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Here in Saskatchewan this morning it was -33 Celsius when I got up at 7:00 am. As soon as the sun came up, the feeders were all busy. Lots of chick a dee's, grosbeaks, blue jays and wood peckers here for sunflower seeds and , of course the peanuts for the blue jays and squirrels. Great day to sit by the window and watch the birds. Semi retirement is a great life. 

In the summer we have feeders out for the hummers and last year were finally able to get several orioles to come. I think with them you have to start early. They like the humming bird nectar and the real secret here seems to be grape jelly! during the nesting period they cant seem to get enough jelly. Here, they leave in mid August so they must have a very short season

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I made a feed from an 18" rectangular section of plywood with an raised edge on it. Mounted on an old t-post.  I put out old old left over from the table and mixed bird feed from walmart.  Also put out old meat and leftovers outside property.  Something comes in and ate the left over turkey carcass and such.  Fairly sure its' a coyote  family living below the horizon. Would like to attract some Armadillos, but we do not have anything wild enough for them.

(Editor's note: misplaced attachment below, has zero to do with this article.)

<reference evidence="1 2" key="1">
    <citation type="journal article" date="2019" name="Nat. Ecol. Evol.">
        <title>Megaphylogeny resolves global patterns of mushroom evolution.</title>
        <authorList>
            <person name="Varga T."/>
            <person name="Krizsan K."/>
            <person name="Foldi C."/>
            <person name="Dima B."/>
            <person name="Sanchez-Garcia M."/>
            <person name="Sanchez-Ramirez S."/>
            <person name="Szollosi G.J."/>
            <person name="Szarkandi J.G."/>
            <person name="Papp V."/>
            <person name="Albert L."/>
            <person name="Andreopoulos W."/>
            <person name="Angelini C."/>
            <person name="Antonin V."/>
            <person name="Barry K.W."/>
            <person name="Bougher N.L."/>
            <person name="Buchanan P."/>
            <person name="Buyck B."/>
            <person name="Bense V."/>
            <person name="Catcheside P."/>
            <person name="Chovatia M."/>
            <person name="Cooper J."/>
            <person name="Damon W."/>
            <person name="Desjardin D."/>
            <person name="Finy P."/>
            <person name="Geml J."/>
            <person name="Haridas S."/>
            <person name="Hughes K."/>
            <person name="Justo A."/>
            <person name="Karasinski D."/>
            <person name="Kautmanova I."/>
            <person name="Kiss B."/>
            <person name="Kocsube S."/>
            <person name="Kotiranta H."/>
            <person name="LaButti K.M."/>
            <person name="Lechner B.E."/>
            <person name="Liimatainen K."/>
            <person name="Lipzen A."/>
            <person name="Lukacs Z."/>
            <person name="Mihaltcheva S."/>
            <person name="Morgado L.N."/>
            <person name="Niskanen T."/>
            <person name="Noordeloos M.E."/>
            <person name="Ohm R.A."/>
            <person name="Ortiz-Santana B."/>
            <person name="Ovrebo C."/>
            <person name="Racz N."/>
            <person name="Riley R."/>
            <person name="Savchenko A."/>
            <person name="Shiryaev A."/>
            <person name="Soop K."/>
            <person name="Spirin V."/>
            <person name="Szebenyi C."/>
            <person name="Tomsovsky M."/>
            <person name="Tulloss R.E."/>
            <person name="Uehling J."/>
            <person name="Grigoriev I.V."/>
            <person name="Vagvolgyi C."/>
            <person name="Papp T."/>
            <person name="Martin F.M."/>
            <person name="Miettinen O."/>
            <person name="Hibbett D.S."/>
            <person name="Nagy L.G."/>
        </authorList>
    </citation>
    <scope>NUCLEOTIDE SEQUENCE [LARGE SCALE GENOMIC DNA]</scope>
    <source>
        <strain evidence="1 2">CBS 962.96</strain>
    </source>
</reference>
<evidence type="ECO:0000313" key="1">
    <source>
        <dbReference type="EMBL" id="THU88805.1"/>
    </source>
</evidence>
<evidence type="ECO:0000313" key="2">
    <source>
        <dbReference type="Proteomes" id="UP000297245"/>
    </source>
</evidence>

Doves were here in droves one year but no-so in 2018.  Flocks of English sparrows transit through.  When I see a new to me bird , Texas parks and wild life normally will have a picture BUT there are members on RP who are bird knowledgeable.  Field mice come in after dark and clean up anything left over and make a mess.  Saw a red squirrel recently in late  December.  Family cat liked to make a Dove a meal but she (best guess) got eaten by a Coyote when she got to big for her britches.

Coldest weather here in 2018 dipped to 15F  for a few hours.  A little cold weather is an adventure, living in Waukegan IL one winter, is an adventure  I wouldn't want to repeat.

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We dont go crazy here but wife got a couple new feeders for Christmas. I refer to sparrows and starlings as flying pigs.